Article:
Published On: Mon, Nov 1st, 2021

The other October 15th death

What with it staffing “Covid-19 vaccination” centres, and with it propagandising through its psychological warfare units for to create the impression of a virulent disease that actually doesn’t exist in that way, the British Army is the enemy in a most overt way. However, there is more to the fact of its hostility to the British people than that. Pledging allegiance to the City of London, it is a mercenary force which initiates its personnel very much in the alchemical style, whereby they are broken down, or reduced, to be remodelled and refined; in other words, killed and resurrected. There’s no reason not to think of any adept in any rank of any service of the British military as a kind of modern Knight Templar – the sort that did the fighting rather than the banking, that is. (Ex-servicemen remain initiates, and oaths made to join what is membership of a Masonic order of sorts are things that don’t expire). While all branches of the UK military are put to nefarious purposes (most recently in undeclared wars in North Africa and the Middle East), the British Army has a particular tendency to be at the heart of UK Government mischief aimed domestically at the people who permit themselves to be governed by it.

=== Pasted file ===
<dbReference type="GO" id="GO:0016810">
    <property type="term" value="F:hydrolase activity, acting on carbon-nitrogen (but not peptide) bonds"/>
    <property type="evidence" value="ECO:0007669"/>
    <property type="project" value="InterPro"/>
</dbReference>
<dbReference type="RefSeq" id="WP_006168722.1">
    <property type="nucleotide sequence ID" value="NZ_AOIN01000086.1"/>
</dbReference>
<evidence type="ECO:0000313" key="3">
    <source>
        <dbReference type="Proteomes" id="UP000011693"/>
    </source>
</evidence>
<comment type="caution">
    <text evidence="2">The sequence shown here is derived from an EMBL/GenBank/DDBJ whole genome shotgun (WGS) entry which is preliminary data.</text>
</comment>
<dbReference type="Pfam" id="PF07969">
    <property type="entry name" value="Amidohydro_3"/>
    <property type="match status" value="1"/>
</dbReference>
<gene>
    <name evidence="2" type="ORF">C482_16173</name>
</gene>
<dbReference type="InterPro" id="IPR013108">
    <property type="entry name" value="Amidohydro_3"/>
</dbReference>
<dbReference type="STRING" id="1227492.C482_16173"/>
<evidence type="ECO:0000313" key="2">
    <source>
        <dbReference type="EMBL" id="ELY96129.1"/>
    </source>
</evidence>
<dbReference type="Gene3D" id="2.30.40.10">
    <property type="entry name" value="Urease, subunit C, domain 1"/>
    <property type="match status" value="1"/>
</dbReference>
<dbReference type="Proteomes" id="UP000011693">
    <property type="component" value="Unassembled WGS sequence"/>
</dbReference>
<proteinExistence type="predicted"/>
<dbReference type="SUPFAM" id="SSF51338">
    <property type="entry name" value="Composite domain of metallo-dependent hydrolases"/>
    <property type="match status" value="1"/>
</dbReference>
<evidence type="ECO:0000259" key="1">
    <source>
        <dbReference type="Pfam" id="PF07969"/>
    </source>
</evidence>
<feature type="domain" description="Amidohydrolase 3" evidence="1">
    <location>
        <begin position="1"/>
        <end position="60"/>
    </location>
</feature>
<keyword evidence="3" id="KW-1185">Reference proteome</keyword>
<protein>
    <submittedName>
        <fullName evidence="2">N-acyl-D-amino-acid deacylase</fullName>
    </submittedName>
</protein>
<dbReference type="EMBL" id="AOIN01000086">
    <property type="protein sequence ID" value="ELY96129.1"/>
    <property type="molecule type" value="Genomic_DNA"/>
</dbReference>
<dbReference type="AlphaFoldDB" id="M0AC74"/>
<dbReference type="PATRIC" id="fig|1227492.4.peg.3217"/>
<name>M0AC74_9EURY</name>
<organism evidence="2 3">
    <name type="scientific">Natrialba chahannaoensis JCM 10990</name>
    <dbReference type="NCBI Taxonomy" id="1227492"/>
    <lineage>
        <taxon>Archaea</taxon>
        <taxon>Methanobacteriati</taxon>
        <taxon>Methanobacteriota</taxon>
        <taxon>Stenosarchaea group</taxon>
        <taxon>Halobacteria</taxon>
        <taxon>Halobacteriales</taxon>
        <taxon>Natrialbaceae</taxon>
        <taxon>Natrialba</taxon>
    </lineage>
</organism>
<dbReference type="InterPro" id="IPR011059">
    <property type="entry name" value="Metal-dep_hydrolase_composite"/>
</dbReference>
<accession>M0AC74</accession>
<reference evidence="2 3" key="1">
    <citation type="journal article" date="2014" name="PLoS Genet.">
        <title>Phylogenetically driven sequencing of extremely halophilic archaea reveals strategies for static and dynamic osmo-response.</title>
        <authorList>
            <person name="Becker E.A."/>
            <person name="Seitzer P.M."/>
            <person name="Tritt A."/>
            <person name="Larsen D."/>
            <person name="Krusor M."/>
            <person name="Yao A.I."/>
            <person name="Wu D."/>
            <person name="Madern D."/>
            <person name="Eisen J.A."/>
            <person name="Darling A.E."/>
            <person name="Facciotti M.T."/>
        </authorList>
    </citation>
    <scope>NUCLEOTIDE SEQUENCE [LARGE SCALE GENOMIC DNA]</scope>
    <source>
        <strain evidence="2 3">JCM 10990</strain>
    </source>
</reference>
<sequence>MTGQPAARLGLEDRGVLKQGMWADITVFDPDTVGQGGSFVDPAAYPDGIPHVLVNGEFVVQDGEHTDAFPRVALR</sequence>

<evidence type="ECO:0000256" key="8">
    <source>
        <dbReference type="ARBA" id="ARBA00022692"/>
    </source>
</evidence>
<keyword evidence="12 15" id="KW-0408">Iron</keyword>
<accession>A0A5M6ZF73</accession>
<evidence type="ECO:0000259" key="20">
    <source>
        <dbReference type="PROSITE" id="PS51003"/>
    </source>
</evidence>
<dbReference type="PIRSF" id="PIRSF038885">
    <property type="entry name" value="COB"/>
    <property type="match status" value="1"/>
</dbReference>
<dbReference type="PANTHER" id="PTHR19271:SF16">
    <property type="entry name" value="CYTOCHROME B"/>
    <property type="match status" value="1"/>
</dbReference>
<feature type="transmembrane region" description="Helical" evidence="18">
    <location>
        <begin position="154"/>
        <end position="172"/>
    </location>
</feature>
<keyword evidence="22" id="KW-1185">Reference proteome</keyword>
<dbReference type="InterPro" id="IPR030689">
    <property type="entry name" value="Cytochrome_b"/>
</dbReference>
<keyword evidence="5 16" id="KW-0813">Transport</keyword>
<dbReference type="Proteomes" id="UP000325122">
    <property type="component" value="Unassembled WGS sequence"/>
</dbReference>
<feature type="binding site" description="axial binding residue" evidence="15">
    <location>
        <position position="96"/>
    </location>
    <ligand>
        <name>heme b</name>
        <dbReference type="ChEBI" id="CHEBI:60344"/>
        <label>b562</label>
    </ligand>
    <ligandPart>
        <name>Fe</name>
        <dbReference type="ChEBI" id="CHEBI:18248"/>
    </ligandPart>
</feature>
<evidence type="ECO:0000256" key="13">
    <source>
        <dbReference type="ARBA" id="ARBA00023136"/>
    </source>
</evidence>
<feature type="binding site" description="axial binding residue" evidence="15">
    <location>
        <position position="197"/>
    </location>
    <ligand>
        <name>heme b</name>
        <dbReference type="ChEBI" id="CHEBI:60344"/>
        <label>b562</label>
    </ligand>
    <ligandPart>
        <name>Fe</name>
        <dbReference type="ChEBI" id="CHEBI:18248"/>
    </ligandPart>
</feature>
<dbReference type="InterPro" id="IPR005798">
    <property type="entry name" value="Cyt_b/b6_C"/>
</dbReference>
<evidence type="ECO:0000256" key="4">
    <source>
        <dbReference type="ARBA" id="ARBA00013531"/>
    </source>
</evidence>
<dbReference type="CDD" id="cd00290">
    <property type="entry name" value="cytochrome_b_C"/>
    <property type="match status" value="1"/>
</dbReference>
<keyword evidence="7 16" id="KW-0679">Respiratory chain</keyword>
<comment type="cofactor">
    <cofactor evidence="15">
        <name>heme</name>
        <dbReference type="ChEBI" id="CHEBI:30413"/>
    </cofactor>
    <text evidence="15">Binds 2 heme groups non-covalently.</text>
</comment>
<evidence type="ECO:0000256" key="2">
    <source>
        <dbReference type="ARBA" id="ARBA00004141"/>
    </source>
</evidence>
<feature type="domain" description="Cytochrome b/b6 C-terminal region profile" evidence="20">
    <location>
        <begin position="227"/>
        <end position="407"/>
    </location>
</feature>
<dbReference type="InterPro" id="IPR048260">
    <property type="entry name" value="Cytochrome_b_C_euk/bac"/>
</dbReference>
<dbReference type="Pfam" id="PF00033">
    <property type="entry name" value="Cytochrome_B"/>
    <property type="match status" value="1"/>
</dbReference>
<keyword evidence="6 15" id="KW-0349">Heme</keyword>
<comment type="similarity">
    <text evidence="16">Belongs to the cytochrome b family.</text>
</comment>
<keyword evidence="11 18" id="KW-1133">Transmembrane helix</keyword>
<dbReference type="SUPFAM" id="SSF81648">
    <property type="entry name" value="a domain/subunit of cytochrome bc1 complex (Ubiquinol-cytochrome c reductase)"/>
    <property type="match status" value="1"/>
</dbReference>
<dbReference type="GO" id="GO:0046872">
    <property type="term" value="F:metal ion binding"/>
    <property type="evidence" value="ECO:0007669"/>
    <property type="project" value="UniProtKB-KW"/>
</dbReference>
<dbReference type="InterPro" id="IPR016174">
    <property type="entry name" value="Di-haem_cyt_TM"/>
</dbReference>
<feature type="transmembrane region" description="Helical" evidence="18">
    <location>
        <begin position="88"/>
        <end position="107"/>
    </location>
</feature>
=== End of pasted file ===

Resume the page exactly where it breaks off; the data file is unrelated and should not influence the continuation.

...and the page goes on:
As such, the British Army is entirely untrustworthy at the best of times. It is certainly not to be taken at its word when it gives out details of the deaths of its personnel: for any military, operational considerations mean that certain true information should not be in the public domain. For the British military, it’s not just about keeping secrets from a battlefield enemy or rival nation that a cover story might be used to disguise where units are really deployed and in some case being killed; it’s also about maintaining the secret of unaccountability in general. It is clear to the reader, hopefully, that if Britain had a real representative republican form of government, then the British military would not be allowed, for instance, to insert itself surreptitiously into a Middle Eastern or North African country to instigate and lead warfare against the sovereign government of that nation. But Britain is not a free country, and the frequent revelation of dead servicemen killed in places they shouldn’t be, or engaged in activity domestically that they shouldn’t, would certainly contribute to the shattering of any illusions to the contrary.